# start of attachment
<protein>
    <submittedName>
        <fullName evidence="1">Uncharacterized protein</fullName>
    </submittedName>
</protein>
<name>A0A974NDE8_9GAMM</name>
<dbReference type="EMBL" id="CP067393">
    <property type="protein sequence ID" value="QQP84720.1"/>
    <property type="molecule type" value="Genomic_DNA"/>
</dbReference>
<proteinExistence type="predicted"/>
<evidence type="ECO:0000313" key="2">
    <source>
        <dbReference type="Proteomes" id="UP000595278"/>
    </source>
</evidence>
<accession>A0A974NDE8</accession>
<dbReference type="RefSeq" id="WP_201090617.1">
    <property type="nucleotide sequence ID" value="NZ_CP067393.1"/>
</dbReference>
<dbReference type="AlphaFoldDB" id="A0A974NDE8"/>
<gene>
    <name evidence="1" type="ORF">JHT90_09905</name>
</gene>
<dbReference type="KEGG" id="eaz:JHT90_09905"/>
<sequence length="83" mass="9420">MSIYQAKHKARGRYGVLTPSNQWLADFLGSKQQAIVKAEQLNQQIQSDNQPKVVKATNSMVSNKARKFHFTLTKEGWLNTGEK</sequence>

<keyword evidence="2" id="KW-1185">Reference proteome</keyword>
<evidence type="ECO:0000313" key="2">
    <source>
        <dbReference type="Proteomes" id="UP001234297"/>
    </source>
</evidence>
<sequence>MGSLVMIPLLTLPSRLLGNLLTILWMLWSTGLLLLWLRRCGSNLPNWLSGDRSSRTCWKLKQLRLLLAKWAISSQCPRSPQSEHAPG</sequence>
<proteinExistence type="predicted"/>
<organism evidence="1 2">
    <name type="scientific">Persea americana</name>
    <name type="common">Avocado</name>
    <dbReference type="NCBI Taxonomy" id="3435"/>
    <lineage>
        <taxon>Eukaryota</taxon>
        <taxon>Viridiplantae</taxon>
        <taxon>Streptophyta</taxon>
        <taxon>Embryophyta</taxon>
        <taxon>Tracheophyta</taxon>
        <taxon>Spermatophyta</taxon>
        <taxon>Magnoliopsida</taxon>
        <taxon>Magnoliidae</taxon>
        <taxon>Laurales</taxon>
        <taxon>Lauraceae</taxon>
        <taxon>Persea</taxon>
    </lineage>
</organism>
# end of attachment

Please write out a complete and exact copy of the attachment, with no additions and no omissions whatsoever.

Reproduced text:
<protein>
    <submittedName>
        <fullName evidence="1">Uncharacterized protein</fullName>
    </submittedName>
</protein>
<name>A0A974NDE8_9GAMM</name>
<dbReference type="EMBL" id="CP067393">
    <property type="protein sequence ID" value="QQP84720.1"/>
    <property type="molecule type" value="Genomic_DNA"/>
</dbReference>
<proteinExistence type="predicted"/>
<evidence type="ECO:0000313" key="2">
    <source>
        <dbReference type="Proteomes" id="UP000595278"/>
    </source>
</evidence>
<accession>A0A974NDE8</accession>
<dbReference type="RefSeq" id="WP_201090617.1">
    <property type="nucleotide sequence ID" value="NZ_CP067393.1"/>
</dbReference>
<dbReference type="AlphaFoldDB" id="A0A974NDE8"/>
<gene>
    <name evidence="1" type="ORF">JHT90_09905</name>
</gene>
<dbReference type="KEGG" id="eaz:JHT90_09905"/>
<sequence length="83" mass="9420">MSIYQAKHKARGRYGVLTPSNQWLADFLGSKQQAIVKAEQLNQQIQSDNQPKVVKATNSMVSNKARKFHFTLTKEGWLNTGEK</sequence>

<keyword evidence="2" id="KW-1185">Reference proteome</keyword>
<evidence type="ECO:0000313" key="2">
    <source>
        <dbReference type="Proteomes" id="UP001234297"/>
    </source>
</evidence>
<sequence>MGSLVMIPLLTLPSRLLGNLLTILWMLWSTGLLLLWLRRCGSNLPNWLSGDRSSRTCWKLKQLRLLLAKWAISSQCPRSPQSEHAPG</sequence>
<proteinExistence type="predicted"/>
<organism evidence="1 2">
    <name type="scientific">Persea americana</name>
    <name type="common">Avocado</name>
    <dbReference type="NCBI Taxonomy" id="3435"/>
    <lineage>
        <taxon>Eukaryota</taxon>
        <taxon>Viridiplantae</taxon>
        <taxon>Streptophyta</taxon>
        <taxon>Embryophyta</taxon>
        <taxon>Tracheophyta</taxon>
        <taxon>Spermatophyta</taxon>
        <taxon>Magnoliopsida</taxon>
        <taxon>Magnoliidae</taxon>
        <taxon>Laurales</taxon>
        <taxon>Lauraceae</taxon>
        <taxon>Persea</taxon>
    </lineage>
</organism>